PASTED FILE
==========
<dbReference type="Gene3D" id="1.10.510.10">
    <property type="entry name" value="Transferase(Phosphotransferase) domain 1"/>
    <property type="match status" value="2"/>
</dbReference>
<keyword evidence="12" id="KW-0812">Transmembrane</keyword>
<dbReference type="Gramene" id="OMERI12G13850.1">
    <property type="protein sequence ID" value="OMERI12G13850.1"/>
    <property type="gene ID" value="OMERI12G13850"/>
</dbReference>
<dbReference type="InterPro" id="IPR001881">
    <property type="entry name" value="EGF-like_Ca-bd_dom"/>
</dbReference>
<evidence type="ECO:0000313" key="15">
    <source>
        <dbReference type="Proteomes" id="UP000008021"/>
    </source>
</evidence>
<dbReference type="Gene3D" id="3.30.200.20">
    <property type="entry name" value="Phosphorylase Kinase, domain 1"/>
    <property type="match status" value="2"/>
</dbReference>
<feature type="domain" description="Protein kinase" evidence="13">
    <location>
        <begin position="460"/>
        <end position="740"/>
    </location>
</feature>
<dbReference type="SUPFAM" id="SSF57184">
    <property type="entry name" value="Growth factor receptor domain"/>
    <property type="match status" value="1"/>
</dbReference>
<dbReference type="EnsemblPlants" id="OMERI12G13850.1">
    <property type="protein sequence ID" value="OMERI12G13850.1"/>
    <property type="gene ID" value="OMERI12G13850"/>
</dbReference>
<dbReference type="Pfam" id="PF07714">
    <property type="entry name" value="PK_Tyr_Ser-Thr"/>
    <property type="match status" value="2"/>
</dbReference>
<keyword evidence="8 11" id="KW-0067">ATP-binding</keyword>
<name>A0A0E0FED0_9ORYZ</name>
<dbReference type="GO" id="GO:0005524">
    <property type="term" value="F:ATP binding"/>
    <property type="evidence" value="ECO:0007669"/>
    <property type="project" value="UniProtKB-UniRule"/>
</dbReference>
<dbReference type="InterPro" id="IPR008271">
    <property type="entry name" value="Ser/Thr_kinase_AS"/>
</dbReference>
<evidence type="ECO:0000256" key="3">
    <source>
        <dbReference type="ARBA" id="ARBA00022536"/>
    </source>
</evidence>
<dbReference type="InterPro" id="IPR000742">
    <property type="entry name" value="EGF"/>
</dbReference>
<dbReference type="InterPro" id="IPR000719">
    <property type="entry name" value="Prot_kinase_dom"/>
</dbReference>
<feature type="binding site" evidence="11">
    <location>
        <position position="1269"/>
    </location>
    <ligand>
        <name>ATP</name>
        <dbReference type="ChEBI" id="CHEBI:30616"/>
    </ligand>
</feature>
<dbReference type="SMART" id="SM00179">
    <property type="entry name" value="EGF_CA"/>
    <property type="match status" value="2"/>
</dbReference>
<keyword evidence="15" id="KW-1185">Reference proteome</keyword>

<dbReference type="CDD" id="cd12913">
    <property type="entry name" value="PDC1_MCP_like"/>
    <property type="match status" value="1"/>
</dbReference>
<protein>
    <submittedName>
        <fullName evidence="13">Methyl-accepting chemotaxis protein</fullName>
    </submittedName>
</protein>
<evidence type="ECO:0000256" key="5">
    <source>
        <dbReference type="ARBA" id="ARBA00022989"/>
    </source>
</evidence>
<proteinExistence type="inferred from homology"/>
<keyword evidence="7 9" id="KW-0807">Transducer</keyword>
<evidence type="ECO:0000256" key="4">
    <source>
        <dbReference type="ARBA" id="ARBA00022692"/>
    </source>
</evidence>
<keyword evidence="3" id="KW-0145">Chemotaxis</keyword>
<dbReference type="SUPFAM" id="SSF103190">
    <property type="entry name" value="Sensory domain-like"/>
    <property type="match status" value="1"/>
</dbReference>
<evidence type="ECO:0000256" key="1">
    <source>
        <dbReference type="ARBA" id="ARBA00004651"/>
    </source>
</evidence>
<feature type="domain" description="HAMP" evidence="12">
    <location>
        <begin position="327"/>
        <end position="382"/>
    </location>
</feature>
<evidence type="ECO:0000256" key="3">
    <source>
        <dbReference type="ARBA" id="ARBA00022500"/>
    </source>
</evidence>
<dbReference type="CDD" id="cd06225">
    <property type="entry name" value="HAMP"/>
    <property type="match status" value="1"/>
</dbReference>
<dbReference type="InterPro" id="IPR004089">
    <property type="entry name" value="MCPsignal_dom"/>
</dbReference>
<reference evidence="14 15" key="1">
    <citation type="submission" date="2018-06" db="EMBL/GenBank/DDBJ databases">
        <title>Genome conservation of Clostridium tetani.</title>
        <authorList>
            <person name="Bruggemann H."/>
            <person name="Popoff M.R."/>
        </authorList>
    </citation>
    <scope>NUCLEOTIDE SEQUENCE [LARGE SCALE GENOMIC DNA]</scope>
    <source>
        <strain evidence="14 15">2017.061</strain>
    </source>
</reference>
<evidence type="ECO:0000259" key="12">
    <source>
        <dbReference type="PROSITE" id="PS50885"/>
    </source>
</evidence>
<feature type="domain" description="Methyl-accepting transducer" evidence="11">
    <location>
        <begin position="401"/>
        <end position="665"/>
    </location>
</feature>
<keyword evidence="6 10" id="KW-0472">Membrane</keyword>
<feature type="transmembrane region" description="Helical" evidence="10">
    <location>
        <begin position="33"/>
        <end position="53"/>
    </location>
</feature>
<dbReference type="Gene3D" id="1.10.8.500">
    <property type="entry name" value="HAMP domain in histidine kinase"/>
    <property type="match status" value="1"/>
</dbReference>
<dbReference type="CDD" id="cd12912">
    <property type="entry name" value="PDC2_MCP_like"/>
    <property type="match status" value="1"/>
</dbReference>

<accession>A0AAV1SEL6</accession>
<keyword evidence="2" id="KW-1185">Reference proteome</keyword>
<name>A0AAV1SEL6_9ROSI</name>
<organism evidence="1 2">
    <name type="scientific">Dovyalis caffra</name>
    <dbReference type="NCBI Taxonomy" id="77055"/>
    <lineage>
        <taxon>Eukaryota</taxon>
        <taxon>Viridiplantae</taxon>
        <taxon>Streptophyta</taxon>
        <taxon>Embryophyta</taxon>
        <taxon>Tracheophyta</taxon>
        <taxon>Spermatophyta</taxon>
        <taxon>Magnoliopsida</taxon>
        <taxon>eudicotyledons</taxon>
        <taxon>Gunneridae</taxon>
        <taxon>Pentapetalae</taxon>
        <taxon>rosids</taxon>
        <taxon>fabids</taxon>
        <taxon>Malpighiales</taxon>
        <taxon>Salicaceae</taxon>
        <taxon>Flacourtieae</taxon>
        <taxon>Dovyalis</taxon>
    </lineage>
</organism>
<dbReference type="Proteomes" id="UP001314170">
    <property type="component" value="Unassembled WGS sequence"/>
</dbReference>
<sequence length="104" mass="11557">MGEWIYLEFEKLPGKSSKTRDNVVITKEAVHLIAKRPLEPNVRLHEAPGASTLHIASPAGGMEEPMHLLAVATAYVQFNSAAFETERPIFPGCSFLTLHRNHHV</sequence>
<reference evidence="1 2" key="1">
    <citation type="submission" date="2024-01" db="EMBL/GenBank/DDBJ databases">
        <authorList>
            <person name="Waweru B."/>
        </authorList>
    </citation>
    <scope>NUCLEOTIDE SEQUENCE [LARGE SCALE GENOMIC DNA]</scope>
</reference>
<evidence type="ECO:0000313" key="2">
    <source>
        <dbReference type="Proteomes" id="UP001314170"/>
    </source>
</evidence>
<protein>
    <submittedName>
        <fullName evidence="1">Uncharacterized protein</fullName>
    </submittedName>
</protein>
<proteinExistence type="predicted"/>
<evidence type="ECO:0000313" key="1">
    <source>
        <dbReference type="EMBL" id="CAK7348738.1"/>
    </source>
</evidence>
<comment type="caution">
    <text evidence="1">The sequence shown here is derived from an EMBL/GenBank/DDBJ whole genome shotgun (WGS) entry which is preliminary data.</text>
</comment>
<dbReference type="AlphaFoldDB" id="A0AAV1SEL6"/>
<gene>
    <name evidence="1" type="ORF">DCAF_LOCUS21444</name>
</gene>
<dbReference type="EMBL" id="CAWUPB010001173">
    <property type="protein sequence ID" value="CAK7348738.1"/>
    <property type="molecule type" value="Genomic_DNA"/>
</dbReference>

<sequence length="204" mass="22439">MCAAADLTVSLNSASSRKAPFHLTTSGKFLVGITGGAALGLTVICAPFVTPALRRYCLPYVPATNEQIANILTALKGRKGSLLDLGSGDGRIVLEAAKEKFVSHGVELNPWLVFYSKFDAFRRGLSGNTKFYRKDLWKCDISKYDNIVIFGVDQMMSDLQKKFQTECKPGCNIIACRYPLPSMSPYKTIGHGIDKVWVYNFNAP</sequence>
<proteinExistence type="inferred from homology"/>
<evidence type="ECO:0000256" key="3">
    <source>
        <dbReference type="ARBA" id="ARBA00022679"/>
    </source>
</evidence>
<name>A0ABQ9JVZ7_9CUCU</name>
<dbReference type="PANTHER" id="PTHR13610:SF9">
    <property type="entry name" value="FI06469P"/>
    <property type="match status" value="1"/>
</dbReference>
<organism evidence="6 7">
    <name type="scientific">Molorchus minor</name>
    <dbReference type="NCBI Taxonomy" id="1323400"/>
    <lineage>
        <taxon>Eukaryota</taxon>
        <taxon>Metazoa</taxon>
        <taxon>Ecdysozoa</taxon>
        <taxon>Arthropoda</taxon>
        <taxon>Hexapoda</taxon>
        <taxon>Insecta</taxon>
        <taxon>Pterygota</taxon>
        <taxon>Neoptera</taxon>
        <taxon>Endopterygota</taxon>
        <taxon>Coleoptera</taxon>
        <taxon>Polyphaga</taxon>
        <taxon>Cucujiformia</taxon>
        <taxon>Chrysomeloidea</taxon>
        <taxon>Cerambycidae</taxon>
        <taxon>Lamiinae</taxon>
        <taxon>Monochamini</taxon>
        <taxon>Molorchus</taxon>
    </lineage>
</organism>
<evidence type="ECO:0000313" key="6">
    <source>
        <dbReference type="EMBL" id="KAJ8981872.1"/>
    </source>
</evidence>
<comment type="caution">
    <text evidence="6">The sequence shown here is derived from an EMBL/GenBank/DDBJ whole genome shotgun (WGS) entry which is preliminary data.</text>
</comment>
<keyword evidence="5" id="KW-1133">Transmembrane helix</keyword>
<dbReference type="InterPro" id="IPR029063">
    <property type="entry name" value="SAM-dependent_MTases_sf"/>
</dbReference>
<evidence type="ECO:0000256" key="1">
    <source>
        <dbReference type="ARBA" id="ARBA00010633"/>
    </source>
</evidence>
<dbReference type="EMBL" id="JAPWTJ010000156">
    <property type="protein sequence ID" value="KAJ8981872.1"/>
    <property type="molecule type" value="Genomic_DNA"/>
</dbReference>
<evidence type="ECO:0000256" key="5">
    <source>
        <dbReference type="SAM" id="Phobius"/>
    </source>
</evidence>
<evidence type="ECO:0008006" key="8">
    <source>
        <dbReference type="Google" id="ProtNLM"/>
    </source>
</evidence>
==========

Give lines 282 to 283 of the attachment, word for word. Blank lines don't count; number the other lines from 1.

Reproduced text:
</dbReference>
<evidence type="ECO:0000256" key="5">